Libraries find books bound in human skin

January 13, 2006

The use of human skin as a book-binding material came under the spotlight this week after macabre discoveries in university libraries in the US, writes Paul Hill.

According to the latest edition of Forbes Magazine , skin-bound volumes have been found in a number of US institutions, most recently a copy of a 16th-century anatomy text by Vesalius and two 19th-century editions of a medieval morality tale, The Dance of Death , at Brown University.

How many books in UK university collections are bound in human skin is unclear.

Three volumes at the Wellcome Library, the national collection of texts on medicine and its history, were reputed to be bound in human skin. It is now thought that only one is bound that way, a 17th-century text on anatomy that was rebound in the 19th century.

Frances Norton, head of the Wellcome Library, said: "It was common in previous centuries. I would imagine all the specialist collections have volumes bound in human skin from the 15th century.

"I would guess the British Library and so on - anywhere with a collection of books of that age - would have a small number. They would no doubt be in closed access collections where you need to sign an undertaking and have a research reason to examine them."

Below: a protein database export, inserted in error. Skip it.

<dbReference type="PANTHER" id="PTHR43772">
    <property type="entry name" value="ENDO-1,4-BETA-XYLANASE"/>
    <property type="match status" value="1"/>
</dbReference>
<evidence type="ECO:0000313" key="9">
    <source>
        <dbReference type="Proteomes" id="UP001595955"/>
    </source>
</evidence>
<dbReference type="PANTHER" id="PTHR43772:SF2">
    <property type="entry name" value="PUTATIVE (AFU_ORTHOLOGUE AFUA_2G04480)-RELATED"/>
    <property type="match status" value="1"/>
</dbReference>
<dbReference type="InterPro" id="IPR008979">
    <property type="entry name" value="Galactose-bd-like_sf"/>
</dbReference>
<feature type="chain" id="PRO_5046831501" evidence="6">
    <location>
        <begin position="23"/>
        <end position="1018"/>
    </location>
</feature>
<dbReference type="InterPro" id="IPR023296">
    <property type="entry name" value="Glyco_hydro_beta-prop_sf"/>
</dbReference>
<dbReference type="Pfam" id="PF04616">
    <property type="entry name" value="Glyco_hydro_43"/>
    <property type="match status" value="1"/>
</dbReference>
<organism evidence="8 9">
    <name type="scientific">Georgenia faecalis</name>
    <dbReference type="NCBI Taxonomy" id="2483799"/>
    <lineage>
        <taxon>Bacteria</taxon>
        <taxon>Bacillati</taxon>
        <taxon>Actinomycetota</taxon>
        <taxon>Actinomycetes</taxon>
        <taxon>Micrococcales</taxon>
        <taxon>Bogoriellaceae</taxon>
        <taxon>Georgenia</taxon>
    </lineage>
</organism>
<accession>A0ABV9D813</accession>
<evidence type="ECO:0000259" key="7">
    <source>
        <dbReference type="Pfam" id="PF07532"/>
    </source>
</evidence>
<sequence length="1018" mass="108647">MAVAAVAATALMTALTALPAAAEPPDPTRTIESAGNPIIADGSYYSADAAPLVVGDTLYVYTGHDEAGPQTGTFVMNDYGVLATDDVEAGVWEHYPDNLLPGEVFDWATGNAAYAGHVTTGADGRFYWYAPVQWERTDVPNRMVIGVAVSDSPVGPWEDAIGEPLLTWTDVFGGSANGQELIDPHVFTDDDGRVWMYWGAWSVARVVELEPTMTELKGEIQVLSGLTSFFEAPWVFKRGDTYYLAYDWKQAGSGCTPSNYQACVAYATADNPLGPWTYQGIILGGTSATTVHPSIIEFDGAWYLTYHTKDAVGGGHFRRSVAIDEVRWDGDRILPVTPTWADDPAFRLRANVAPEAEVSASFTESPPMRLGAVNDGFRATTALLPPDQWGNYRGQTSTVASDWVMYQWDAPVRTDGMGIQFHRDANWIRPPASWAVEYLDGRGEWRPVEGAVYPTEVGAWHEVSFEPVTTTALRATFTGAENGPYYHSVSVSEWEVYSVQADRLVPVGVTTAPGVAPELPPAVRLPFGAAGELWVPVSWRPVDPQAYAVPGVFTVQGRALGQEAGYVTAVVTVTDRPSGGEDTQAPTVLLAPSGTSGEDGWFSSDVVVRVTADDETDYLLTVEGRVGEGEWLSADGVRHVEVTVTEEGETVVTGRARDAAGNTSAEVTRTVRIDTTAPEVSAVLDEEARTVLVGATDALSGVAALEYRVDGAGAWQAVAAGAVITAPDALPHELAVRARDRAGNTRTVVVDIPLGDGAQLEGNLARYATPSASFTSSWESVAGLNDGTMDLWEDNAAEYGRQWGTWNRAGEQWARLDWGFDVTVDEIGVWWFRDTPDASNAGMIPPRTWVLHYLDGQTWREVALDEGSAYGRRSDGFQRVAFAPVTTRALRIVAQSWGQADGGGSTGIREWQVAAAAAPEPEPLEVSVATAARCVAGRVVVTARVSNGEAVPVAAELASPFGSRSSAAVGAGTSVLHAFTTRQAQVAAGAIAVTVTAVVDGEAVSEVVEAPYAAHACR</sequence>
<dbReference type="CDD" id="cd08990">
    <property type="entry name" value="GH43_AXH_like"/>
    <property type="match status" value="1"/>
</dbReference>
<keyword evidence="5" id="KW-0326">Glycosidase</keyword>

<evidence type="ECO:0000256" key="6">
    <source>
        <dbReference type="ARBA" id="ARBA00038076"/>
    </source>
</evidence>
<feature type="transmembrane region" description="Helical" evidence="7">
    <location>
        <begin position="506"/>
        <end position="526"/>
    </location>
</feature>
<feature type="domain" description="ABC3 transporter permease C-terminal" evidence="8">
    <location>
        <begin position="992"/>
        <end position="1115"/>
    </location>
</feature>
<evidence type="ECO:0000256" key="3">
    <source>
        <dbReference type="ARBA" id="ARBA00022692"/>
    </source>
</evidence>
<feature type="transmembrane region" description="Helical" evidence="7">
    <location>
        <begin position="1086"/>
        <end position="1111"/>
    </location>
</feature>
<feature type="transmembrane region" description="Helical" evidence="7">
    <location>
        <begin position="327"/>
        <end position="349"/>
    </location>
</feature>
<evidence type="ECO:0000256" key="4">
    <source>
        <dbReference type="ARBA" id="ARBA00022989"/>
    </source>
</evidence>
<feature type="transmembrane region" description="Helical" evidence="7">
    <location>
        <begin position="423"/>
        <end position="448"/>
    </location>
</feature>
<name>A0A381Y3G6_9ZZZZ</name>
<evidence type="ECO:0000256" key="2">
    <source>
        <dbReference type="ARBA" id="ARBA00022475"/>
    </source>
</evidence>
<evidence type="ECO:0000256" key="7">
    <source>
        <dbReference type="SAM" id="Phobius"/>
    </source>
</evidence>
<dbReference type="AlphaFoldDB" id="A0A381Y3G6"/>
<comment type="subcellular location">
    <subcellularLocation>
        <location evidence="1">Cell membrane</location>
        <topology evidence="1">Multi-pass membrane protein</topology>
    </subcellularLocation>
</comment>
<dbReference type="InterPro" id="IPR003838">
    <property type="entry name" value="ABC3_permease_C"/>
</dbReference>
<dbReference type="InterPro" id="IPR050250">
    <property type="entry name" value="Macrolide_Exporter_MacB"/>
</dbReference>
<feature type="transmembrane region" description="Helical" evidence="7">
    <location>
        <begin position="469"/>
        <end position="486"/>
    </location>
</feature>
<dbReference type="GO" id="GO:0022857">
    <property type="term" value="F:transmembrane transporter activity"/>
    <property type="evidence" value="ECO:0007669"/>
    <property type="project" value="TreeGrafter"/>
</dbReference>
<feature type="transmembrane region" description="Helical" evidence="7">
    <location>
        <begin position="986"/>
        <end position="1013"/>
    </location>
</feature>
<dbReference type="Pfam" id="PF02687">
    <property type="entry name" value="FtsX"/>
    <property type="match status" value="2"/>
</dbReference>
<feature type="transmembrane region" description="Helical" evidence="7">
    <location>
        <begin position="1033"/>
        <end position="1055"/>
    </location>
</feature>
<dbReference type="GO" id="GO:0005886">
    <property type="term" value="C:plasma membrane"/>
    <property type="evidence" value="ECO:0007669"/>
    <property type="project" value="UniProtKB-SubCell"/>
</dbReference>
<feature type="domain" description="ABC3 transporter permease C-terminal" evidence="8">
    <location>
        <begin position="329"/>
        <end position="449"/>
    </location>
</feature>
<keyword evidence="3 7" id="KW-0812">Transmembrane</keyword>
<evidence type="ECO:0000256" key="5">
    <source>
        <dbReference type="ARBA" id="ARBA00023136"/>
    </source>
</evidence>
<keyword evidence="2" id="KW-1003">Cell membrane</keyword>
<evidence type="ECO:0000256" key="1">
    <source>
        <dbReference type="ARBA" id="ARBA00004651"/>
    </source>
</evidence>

In the early 1990s, a curator at Harvard Law School came across catalogue notes to a 1605 legal manual that suggested it was bound in human skin, but DNA testing proved inconclusive.

Meanwhile, the College of Physicians of Philadelphia has books on the skin condition trichinosis bound by medic John Stockton Hough, who used a patient's skin to bind three volumes.

You've reached your article limit.

Register to continue

Registration is free and only takes a moment. Once registered you can read a total of 3 articles each month, plus:

  • Sign up for the editor's highlights
  • Receive World University Rankings news first
  • Get job alerts, shortlist jobs and save job searches
  • Participate in reader discussions and post comments
Register

Have your say

Log in or register to post comments

Most Commented

James Fryer illustration (27 July 2017)

It is not Luddism to be cautious about destroying an academic publishing industry that has served us well, says Marilyn Deegan

Jeffrey Beall, associate professor and librarian at the University of Colorado Denver

Creator of controversial predatory journals blacklist says some peers are failing to warn of dangers of disreputable publishers

Hand squeezing stress ball
Working 55 hours per week, the loss of research periods, slashed pensions, increased bureaucracy, tiny budgets and declining standards have finally forced Michael Edwards out
Kayaker and jet skiiers

Nazima Kadir’s social circle reveals a range of alternative careers for would-be scholars, and often with better rewards than academia

hole in ground

‘Drastic action’ required to fix multibillion-pound shortfall in Universities Superannuation Scheme, expert warns